There is an urban legend out there that suburban courts are easier on landlords. One can surmise that this is related to the concept of income-based prejudice. A town full of rich people will theoretically make decisions that favor the “haves” – in this case, the landlords. A town with poor people will favor the “have nots” – the tenants. It’s an easy assumption to make.
The northern and northwestern suburbs are known to have a higher median income. Recent census data backs this up, as the map of towns in Cook County below will show.Map source: Cook County Data Median income levels are indicated by color, with red and yellow indicating the lowest incomes, and blue and violet markers indicating the highest incomes.
(Editor's Note: There was a Fusion Tables map here but they're no longer a thing, sorry.)
Looking at the maps, it’s pretty clear that the assumption of greater wealth in the northern suburbs of Cook County is an accurate one. So, if the legend is true, one would see a greater success rate for evictions handled by the 2nd and 3rd district courts – Skokie and Rolling Meadows – than one would see in the other districts.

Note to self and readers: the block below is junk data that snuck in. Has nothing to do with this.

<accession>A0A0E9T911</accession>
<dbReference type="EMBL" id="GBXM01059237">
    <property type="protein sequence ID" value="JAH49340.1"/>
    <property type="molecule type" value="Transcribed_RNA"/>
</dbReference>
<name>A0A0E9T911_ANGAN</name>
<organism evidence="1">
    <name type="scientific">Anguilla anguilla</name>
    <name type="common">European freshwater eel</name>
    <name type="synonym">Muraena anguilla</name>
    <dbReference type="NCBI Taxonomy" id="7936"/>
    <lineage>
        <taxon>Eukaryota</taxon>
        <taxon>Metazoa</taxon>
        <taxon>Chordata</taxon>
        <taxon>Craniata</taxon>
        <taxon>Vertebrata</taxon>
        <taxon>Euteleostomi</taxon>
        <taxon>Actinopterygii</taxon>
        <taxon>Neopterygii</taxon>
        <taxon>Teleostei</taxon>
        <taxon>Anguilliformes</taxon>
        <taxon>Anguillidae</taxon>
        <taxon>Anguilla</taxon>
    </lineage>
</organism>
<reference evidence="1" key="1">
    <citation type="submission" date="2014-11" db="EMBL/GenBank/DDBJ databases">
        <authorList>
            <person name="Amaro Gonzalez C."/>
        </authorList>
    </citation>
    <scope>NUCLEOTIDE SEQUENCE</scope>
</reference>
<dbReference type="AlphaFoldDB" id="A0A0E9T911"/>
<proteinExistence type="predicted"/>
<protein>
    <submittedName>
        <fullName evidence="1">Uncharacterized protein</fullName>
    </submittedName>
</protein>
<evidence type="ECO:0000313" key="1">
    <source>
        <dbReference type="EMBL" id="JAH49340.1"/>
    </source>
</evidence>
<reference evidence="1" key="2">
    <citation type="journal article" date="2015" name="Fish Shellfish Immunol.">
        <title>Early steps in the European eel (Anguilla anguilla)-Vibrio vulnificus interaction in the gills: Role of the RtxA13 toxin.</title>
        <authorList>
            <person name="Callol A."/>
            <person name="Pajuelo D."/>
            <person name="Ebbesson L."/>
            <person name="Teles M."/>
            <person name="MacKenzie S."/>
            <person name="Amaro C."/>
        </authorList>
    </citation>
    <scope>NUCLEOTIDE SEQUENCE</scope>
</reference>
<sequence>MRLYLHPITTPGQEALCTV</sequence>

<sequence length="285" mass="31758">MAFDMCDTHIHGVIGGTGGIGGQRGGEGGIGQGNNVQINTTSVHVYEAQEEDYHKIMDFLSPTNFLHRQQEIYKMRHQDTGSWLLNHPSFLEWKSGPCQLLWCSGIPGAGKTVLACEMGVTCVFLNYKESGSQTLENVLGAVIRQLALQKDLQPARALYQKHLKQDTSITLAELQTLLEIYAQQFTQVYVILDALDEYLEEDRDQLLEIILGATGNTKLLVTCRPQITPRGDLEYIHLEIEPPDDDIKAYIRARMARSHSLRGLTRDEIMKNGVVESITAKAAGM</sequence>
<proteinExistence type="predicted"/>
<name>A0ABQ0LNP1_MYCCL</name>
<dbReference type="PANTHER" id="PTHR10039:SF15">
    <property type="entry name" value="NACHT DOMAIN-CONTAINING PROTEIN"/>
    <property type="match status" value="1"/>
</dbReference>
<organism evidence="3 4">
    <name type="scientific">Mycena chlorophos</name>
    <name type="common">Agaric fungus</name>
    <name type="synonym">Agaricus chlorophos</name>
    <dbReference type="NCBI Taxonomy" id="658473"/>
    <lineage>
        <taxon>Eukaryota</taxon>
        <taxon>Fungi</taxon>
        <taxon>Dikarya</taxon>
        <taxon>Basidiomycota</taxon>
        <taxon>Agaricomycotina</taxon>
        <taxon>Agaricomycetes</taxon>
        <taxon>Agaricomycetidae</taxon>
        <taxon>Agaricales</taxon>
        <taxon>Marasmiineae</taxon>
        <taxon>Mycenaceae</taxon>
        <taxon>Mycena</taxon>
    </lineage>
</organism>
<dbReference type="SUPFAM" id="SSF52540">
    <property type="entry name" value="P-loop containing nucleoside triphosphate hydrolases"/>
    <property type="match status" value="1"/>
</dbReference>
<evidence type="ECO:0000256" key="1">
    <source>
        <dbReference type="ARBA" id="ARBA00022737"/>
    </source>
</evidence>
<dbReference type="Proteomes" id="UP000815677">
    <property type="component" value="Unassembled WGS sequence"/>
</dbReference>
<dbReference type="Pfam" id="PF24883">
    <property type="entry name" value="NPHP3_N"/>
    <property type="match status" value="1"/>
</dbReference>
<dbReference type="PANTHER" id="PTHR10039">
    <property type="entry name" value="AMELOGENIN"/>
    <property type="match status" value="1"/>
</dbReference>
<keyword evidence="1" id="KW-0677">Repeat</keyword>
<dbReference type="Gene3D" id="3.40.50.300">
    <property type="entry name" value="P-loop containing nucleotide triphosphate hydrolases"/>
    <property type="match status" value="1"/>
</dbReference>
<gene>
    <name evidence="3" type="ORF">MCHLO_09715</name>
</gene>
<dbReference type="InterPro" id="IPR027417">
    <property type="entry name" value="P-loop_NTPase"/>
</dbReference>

So if the urban legend is true, we’d see a higher success rate in Skokie and Rolling Meadows than we see in Chicago. Let’s take a look at the data I obtained from the Clerk of the Courts and see if we can verify.
In fact, the data points in exactly the opposite direction. The northern districts are the only two that make it tougher for a landlord to succesfully evict!
However, if you look at the range of percentages at the bottom, you’ll realize that we’re really splitting hairs here. It’s a matter of a few percentage points between one district and another. A single percentage point even in the slowest of the districts is only 100 cases spread over 8 years.